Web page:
Four civilians, two Malian police officers and a customs officer were killed in an attack on a border post on Mali’s frontier with Burkina Faso, security sources and government officials said Monday, May 20.
“Armed men attacked the border post at Koury on Sunday night,” said a local police officer, who asked not to be identified. “Two gendarmes, a customs officer and four civilians, including two Ghanaians, were killed.”
Koury, in Mali’s southern Sikasso region, lies about 480 km (300 miles) east of the capital Bamako near the border with Burkina Faso and is a major crossing point for goods entering or leaving Mali.
Another security source confirmed the toll and said the two Ghanaians were lorry drivers.
“The assailants arrived on three motorbikes and in a car,” the source said. “They fired at the gendarmes, the customs officers and the civilian truck drivers.”
“Right now, we can’t confirm who the attackers were. They arrived in Koury from two directions,” a government official said. “We were told that they took the soldiers’ boots as they left.”
The attack comes a day after a United Nations peacekeeper was killed and another injured in Timbuktu in central Mali.
In March, French and Malian troops launched a major counter-terror operation in the Gourma region near the Mali-Burkina Faso border.
Some 4,500 French troops are deployed in Mali, Burkina Faso, Niger and Chad to help local forces try to flush out jihadist groups, six years after France helped chase al-Qaeda out of northern Mali.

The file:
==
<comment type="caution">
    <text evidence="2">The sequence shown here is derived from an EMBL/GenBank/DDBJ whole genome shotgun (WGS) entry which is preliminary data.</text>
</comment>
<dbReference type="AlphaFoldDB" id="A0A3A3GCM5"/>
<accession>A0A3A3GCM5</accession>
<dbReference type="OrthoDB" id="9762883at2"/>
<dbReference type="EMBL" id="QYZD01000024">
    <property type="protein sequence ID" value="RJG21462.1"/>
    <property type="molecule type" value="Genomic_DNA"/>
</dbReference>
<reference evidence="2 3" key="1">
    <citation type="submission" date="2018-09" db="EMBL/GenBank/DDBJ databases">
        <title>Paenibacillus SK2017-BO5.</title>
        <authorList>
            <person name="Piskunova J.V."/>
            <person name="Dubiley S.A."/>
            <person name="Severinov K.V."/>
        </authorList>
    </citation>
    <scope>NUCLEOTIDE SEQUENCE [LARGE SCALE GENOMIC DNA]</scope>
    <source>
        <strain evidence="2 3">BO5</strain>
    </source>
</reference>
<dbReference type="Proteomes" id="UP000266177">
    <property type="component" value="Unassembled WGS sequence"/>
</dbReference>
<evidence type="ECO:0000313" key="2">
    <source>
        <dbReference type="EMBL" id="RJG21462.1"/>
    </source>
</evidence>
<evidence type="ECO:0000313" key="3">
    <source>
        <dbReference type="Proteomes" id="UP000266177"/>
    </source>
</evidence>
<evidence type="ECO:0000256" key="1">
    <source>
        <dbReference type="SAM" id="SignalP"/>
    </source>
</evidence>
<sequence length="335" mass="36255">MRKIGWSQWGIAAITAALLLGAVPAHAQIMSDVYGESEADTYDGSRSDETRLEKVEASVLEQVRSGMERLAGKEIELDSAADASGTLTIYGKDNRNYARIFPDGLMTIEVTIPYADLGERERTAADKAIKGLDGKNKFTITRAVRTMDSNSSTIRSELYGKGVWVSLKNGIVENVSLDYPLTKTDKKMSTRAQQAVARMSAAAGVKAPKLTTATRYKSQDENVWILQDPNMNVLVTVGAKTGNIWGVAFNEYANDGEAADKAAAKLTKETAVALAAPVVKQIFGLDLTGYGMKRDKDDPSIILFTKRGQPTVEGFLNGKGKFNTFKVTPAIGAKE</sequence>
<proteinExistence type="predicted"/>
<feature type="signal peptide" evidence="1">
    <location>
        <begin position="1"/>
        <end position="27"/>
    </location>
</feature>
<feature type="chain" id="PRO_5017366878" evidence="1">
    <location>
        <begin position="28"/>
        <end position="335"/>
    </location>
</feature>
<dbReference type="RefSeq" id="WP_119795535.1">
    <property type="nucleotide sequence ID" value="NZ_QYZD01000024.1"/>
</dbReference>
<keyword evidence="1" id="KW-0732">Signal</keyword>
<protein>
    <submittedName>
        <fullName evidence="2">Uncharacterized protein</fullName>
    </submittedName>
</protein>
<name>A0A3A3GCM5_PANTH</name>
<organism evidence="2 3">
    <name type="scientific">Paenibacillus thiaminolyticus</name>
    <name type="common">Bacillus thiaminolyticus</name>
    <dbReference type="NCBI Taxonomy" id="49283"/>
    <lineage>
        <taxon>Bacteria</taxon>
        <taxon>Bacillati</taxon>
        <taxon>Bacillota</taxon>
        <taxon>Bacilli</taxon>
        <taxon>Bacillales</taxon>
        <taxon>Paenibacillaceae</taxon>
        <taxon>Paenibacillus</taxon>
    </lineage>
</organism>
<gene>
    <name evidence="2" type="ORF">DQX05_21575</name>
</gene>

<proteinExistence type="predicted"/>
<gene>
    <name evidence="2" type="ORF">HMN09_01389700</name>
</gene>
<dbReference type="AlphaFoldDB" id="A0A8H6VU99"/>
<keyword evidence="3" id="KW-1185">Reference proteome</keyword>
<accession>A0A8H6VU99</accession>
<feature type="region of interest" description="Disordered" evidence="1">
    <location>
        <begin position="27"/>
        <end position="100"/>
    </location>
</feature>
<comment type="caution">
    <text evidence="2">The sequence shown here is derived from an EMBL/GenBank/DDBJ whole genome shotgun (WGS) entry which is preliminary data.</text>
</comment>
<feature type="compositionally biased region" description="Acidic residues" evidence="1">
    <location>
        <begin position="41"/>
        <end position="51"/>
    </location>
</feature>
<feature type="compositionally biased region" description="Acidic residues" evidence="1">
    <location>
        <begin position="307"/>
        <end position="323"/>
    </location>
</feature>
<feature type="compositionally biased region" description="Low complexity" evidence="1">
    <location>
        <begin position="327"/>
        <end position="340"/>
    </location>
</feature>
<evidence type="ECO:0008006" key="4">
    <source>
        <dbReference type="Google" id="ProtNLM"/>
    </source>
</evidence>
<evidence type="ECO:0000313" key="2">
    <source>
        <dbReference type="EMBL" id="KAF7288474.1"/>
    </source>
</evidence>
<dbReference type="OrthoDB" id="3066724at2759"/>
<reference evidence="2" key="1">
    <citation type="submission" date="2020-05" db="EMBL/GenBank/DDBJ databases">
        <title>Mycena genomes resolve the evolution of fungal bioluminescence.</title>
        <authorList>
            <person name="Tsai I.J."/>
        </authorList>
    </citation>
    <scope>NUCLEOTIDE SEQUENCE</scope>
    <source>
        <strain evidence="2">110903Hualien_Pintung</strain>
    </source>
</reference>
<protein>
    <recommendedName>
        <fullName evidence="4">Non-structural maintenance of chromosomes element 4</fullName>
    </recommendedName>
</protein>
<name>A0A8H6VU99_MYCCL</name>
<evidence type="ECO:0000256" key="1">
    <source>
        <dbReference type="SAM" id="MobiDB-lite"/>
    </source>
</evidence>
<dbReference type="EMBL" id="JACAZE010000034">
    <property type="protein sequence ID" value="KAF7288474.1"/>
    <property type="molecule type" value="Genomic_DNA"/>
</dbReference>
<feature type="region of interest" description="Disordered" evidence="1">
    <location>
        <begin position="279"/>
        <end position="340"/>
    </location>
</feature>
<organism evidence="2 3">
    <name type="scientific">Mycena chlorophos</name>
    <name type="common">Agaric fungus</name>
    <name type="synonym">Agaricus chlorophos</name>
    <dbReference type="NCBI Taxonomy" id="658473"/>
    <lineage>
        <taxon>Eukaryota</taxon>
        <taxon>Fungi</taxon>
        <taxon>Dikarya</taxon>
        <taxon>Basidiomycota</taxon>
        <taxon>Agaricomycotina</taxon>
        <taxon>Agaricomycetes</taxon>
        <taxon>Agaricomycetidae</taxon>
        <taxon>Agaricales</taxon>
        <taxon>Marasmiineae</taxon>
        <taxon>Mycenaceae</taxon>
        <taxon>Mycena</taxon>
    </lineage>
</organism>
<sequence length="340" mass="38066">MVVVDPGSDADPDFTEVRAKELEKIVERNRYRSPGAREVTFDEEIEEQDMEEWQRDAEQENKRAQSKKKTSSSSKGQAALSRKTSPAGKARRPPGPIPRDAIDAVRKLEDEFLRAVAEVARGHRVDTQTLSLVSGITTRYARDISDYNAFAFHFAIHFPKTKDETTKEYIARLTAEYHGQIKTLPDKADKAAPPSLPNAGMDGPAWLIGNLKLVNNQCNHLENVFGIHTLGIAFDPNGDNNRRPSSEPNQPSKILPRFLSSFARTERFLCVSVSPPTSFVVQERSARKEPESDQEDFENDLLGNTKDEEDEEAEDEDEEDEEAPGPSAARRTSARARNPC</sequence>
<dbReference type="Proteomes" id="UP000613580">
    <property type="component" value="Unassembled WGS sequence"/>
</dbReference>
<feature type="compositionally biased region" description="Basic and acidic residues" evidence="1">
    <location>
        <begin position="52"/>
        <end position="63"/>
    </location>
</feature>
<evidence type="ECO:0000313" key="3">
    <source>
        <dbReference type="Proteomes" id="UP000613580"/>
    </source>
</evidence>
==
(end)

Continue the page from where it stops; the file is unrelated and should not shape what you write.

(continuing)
The recent unrest in the Sahel began in Mali in 2012 with Tuareg separatist uprising against the state, which was exploited by Islamist extremists linked to al-Qaeda who took key cities in the desert north.
France began its Operation Serval military intervention in its former colony early the next year, driving the jihadists from the towns, but the militant groups morphed into more nimble formations operating in rural areas, sometimes winning over local populations by providing basic services and protection from bandits.
The insurgency has gradually spread to central and southern regions of Mali, and across the borders into neighboring Burkina Faso and Niger. Large swathes of Mali remain outside government control, despite a 2015 peace accord designed to isolate the militant Islamists.
The French mission evolved in August 2014 into the current Operation Barkhane, which has 4,500 troops personnel deployed with a mandate for counter-terrorism operations across the Sahel region, with 2,700 soldiers in Mali to support poorly-equipped local military forces.
Troops deployed to Barkhane work alongside other international operations, including the U.N. MINUSMA stabilization mission in Mali, which began in 2013 and has about 12,000 troops and 1,750 police deployed, as well as the regional G5 Sahel joint counter-terrorism force that aims to train and deploy up to 5,000 personnel.
With reporting from AFP